Whidbey General Hospital creates its own problems | Editorial
September 16, 2011 · Updated 2:42 PM
There is no doubt that Whidbey General Hospital has public relations problems, but that is not the fault of this or any other newspaper, as insinuated in the meeting Monday where the public hospital’s board decided to put a second try at a construction bond election on hold.
The hospital hasn’t needed the help of any newspaper in creating its public relations problems. The governing, elected board is afraid of the public. Last month it brought in police officers when it was feared two critics would speak. Last Monday, hospital employees who are being outsourced had to wait to the end of the meeting, after a lengthy closed-door session, to speak since they hadn’t signed up for the public comment period at the beginning of the meeting.
Public comments may be tough to hear sometimes, but it’s the board’s job to listen and make it as easy as possible for the public to give input.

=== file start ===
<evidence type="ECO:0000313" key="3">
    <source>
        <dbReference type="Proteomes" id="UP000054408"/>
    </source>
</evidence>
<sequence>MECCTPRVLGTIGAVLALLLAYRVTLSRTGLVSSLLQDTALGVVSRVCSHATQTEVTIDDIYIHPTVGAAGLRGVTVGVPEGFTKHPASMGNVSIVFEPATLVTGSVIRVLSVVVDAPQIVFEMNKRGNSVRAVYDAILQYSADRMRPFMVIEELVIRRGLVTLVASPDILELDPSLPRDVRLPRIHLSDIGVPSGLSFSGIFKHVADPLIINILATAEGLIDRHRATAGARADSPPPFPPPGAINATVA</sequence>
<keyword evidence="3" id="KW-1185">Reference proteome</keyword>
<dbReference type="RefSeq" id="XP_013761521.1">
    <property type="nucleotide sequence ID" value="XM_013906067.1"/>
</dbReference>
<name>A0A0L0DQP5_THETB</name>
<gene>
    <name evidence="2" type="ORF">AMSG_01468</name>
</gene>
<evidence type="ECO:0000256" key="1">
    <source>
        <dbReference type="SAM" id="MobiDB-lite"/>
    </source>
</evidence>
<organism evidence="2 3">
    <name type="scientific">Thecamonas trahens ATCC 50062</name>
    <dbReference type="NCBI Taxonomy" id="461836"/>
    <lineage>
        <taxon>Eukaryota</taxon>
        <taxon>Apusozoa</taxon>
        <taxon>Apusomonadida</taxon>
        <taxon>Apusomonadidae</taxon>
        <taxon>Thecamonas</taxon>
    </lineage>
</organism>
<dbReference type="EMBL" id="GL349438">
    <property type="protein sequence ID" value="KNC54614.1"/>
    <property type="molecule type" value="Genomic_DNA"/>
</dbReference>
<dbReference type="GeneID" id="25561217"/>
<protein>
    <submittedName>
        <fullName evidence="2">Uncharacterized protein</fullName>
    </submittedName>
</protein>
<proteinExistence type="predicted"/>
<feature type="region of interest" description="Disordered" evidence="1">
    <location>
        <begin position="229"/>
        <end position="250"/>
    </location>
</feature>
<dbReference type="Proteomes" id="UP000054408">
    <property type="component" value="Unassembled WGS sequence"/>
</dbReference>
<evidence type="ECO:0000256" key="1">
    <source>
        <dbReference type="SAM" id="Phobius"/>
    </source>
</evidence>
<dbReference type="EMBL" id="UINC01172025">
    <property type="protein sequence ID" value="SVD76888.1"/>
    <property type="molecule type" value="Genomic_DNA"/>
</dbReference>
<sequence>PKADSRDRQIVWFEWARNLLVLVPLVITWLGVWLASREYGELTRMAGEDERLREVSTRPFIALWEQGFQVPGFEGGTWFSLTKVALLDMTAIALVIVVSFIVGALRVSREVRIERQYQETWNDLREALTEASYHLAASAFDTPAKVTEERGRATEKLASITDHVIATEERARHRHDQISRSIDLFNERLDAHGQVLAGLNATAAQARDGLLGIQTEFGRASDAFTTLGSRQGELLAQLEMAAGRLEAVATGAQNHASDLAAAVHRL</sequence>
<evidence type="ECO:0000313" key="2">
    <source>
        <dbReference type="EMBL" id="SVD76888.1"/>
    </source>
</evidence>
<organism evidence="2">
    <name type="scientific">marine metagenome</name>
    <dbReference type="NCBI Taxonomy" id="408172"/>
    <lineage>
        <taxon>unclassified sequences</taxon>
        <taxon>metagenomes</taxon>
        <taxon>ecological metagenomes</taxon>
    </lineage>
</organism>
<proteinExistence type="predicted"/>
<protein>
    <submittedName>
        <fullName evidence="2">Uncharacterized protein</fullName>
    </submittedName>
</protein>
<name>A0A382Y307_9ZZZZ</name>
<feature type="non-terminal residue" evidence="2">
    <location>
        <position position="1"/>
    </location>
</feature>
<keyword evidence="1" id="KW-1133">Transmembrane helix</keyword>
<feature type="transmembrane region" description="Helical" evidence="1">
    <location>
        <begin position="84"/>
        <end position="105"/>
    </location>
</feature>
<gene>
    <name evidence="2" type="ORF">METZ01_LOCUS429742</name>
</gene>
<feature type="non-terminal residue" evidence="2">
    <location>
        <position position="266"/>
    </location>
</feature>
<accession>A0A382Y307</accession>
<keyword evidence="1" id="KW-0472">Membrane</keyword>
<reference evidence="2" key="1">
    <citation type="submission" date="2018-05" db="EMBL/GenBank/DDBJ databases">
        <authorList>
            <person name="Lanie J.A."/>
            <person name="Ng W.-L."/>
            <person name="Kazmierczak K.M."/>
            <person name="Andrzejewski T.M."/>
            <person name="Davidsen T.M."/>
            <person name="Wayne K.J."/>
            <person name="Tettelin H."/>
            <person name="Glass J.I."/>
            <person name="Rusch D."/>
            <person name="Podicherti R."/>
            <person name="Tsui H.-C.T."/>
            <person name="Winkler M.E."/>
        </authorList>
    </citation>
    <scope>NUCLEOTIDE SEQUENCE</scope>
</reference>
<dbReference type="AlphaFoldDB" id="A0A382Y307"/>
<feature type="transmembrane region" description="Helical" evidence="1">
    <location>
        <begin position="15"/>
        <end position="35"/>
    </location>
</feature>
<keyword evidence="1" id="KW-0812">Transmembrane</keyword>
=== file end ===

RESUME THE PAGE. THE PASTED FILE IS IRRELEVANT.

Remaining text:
Hospital employees are hard workers and many are respected and loved in the community. But the board has managed its job poorly. One long-time CEO was fired, then the hiring process to replace him didn’t go well. The top choice rejected the job after investigating the situation. Finally the job was filled in-house but, incredibly, at $230,000 a year, roughly 50 percent more than what the average CEOs at similar “critical access” hospitals make.
In terms of publicity, the hospital is its own worst enemy. Press releases are poorly written, phone calls are not returned, requests for public information are stalled or denied even if that requires dancing around state law.
The CEO is presently undergoing a routine performance evaluation, done of course behind closed doors. He has the right to a public evaluation and could heal many wounds by doing so. Of course, that will never happen.
Once it’s done with reviewing the work of the CEO, who has created and inherited many problems with employee groups, the board should analyze its public relations department and, finally, analyze itself. Why isn’t the elected board of directors taking charge of Whidbey General Hospital? Why do they put up with anyone offending the public or not helping the press inform the public?
Yes, Whidbey General Hospital has its problems — entirely of its own making. They’d better be fixed before voters are asked for any more tax money.